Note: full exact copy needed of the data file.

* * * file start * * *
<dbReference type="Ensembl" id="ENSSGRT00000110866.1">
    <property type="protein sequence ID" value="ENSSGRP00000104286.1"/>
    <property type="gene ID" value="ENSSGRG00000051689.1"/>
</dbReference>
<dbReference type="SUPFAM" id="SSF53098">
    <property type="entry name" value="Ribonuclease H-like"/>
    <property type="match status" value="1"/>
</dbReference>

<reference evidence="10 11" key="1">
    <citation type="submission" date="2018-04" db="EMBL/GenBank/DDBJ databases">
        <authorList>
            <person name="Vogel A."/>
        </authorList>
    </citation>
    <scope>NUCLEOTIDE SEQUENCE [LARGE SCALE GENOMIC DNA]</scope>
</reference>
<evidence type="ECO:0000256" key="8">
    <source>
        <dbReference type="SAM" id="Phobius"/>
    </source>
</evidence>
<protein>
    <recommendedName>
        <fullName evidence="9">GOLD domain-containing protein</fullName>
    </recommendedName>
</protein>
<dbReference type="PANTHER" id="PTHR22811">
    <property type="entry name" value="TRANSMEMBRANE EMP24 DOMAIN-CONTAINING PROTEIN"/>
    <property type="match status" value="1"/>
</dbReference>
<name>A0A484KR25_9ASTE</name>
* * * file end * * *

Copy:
<dbReference type="Ensembl" id="ENSSGRT00000110866.1">
    <property type="protein sequence ID" value="ENSSGRP00000104286.1"/>
    <property type="gene ID" value="ENSSGRG00000051689.1"/>
</dbReference>
<dbReference type="SUPFAM" id="SSF53098">
    <property type="entry name" value="Ribonuclease H-like"/>
    <property type="match status" value="1"/>
</dbReference>

<reference evidence="10 11" key="1">
    <citation type="submission" date="2018-04" db="EMBL/GenBank/DDBJ databases">
        <authorList>
            <person name="Vogel A."/>
        </authorList>
    </citation>
    <scope>NUCLEOTIDE SEQUENCE [LARGE SCALE GENOMIC DNA]</scope>
</reference>
<evidence type="ECO:0000256" key="8">
    <source>
        <dbReference type="SAM" id="Phobius"/>
    </source>
</evidence>
<protein>
    <recommendedName>
        <fullName evidence="9">GOLD domain-containing protein</fullName>
    </recommendedName>
</protein>
<dbReference type="PANTHER" id="PTHR22811">
    <property type="entry name" value="TRANSMEMBRANE EMP24 DOMAIN-CONTAINING PROTEIN"/>
    <property type="match status" value="1"/>
</dbReference>
<name>A0A484KR25_9ASTE</name>